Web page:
The next night, Elven hunters surged through the woods. As wild creatures ran amuck, I awoke Sintil to the revelation that he was being hunted again. Hunted by Kagnazo. I remember putting down a miniature frame of a large creature beside Sintil’s sketched hut, showing it moving along and around past Sintil on the board. I remember Steven’s immediate panic, this wonderful sudden energy at my sound effects.

“What the hell is that?”

I didn’t say as the creature lumbered along and past towards the lake, sniffing the air and growling. Sintil finally shook free of their fear and attempted to follow, hoping to check on the fate of the Nymphs…only to watch as the strange monster felled Neri and Leli in strong blows of it’s paw. Neri screamed for Sintil to run, desperately tried to fight off the beast. Then, the beast turned to Sintil. And Sintil ran.

What followed was the most tense chase I have ever run in D&D. Pulling random chase complications from my mind, Steven rolled a series of checks to escape the chasing creature: a monster that surpassed Sintil in speed. Each victory was close, and short lived. I remember Steven cursing and panicking as I inched the beast’s base closer to his playing piece. The fear was real and Steven was genuinely desperate for any means of escape.

“I’m sorry,” I remember them shouting incredulously at one point, “it can FLY?”

Yes, Kagnazo had a fly speed. And Sintil did not. As the beast finally closed the distance, I watched Steven’s pale face panic as the monster pinned Sintil to the ground, ready to feast. It was then I revealed that Sintil’s flight had not been in vain. They had retreated back to the clearing where their journey had first started. And the creature from behind the veil of ivy issued forth…

The Ulcha Bearn, a woman standing tall with owl wings folded about her like a cape, demanded Kagnazo release the child. Kagnazo threatened her in turn, and Sintil, that this was his forest. The Ulcha Bearn dismissed his words and spoke instead to Sintil, telling them to ‘find Sione Vesper, the one the Elves hunt. Head East. Keep them safe’. As the tension peaked and Kagnazo threatened Sintil once more, it began to rain. And Steven’s face lit up. He knew exactly where this was heading. Water nymphs could only travel from their pond to where it was connected to water. With the rain, water was now everywhere. Aria emerged from the undergrowth, a torrent of water at her back, and she clashed with Kagnazo, allowing Sintil to escape and find their destiny.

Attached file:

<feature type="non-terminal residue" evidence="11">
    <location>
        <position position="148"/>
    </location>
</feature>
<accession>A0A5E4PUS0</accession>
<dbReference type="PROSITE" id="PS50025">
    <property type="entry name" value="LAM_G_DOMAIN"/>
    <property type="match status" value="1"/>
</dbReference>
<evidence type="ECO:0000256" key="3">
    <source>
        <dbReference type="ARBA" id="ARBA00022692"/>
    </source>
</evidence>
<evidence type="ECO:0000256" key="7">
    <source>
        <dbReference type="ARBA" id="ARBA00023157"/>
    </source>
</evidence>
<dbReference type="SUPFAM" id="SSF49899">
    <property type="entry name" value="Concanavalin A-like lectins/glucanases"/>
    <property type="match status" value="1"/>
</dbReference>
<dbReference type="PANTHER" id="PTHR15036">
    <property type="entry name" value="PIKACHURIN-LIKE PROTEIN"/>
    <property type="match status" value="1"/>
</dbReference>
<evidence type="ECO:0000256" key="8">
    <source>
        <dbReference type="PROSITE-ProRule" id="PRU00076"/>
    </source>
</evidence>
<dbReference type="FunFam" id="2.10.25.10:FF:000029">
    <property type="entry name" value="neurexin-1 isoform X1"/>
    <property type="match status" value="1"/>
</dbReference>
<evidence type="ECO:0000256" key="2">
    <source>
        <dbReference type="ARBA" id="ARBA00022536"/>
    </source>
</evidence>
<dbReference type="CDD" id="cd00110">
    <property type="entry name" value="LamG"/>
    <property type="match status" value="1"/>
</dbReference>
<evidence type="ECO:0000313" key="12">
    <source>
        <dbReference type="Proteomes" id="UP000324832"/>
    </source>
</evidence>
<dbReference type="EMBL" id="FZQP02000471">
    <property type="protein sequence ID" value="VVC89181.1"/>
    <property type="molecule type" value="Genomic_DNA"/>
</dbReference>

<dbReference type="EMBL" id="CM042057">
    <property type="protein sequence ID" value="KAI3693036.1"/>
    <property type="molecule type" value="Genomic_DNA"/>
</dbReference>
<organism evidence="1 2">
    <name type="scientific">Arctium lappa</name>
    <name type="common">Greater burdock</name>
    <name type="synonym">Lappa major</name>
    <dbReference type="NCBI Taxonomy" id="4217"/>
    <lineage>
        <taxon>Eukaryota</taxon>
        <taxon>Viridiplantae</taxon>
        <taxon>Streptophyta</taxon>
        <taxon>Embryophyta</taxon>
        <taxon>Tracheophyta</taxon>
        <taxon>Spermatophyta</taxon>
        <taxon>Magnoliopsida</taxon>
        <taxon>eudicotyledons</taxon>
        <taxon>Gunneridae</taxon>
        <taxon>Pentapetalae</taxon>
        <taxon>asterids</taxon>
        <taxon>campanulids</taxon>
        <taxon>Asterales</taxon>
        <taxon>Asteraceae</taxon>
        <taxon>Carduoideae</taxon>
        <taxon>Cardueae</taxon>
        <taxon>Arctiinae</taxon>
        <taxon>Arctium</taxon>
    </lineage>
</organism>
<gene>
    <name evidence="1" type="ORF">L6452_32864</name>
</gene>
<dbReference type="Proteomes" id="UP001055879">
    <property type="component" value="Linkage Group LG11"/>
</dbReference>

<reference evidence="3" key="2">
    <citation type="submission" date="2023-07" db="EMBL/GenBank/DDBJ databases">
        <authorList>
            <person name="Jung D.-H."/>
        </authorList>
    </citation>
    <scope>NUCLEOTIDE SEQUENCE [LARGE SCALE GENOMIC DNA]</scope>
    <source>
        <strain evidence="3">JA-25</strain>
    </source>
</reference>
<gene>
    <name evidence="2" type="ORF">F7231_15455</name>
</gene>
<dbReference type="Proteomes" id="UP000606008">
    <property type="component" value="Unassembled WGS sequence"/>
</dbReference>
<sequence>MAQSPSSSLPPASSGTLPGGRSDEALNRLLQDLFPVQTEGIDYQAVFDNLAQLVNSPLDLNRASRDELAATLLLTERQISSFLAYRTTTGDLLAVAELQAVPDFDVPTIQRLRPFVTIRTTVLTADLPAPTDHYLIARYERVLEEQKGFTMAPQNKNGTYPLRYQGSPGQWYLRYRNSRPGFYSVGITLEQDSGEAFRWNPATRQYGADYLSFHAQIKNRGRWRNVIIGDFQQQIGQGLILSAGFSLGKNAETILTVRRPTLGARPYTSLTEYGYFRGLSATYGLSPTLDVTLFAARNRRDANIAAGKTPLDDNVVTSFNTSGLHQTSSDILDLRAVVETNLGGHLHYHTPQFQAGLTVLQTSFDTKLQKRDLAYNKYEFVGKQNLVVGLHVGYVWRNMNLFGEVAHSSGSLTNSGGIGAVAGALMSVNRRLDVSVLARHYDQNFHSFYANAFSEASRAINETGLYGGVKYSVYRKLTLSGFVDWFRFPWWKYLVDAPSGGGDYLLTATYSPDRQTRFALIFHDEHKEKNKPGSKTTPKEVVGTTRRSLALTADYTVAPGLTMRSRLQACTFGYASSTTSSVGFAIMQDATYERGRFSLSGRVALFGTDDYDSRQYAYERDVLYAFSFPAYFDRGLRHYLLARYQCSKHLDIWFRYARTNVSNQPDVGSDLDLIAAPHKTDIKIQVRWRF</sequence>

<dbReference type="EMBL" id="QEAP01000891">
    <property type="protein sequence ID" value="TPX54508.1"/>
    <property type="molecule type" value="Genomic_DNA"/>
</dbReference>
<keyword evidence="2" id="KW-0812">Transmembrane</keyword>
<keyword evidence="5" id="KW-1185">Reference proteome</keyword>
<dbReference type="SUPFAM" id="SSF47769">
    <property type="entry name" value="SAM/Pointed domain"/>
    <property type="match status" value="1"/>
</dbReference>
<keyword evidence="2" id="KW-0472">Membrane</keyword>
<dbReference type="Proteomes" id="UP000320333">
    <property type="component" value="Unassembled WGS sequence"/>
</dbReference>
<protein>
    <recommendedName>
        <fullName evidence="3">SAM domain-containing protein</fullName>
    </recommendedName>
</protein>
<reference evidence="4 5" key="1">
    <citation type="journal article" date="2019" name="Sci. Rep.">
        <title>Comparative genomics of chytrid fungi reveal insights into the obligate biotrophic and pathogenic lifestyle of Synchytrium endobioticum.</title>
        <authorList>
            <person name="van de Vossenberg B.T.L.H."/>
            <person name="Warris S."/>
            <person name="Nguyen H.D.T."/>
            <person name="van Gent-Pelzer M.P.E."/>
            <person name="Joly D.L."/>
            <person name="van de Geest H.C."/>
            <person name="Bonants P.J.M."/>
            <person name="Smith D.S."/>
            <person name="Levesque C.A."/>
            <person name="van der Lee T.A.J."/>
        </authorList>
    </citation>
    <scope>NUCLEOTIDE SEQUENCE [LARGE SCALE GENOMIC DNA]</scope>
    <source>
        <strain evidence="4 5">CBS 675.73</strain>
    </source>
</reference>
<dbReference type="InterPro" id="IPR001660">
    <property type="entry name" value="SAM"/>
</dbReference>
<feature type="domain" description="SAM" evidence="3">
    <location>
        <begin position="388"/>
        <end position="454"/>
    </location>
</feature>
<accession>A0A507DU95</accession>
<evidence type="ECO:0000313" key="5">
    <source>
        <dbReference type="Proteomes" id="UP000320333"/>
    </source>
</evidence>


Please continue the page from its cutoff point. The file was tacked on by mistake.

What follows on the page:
The rest of the session went in a fairly predictable manner after that: Sintil found Sione with the help of their wolf companion, joined them in travelling to the tower of the wizard Pelidon, and had their first meeting with the civilised tribes. The session ended on a tense attack on a water barge, but the rest of the session could hardly compare with that opening segment. Steven was happy, I was satisfied and we were both eager for the next session.

If this campaign has taught me anything about running D&D, let alone running duet campaigns, it is that we are all more capable than we think we are. I was so worried about planning and matching tone, that I forgot my core strengths as a DM would be enough to carry me through. I’m still waiting on our next chance to follow up on Sintil’s adventures, but now, I think I’m much more confident at approaching the game that Steven wants to run, knowing now it’s a game I can run and that I enjoy doing so.

TLDR: In Summary

-Playing One-on-One D&D is definitely possible and a viable method of play.

-It usually requires more effort and planning, but its strengths are its specificity in focus and ability for personal resonance with a player.

-For Duet campaigns, don’t be afraid to give your player overly powered magical items. They’ll need them to keep up. For example: almost everyone of my duet campaigns, players have an item that gives a healing factor of some sort, usually linked to proficiency, to keep them fighting longer.

-Give your player followers if that’s the kind of game they want to play.

-Build a personal experience that you and your player can both enjoy, don’t be afraid to get niche.

-Be aware of the amount of work you’re willing to do. Use sidekicks if preferable, or just streamline the combat process as and when needed.

-Chances are your players will love whatever you run and you can run a better game than you think.

-Trust yourself, trust your dice. Have fun.

That’s going to be all from this segment of From the DM’s Chair. I apologise for the lengthy anecdotes but, honestly, these are some stories and experiences I’ve wanted to share for a long time. I hope you all got something useful from this that might help you out in the future, maybe even the drive to try your own solo campaigns with a friend or a partner, if that’s the sort of thing you’d both enjoy. Until next time, thank you everyone for reading and I hope you all enjoyed today’s session of From the DM’s Chair.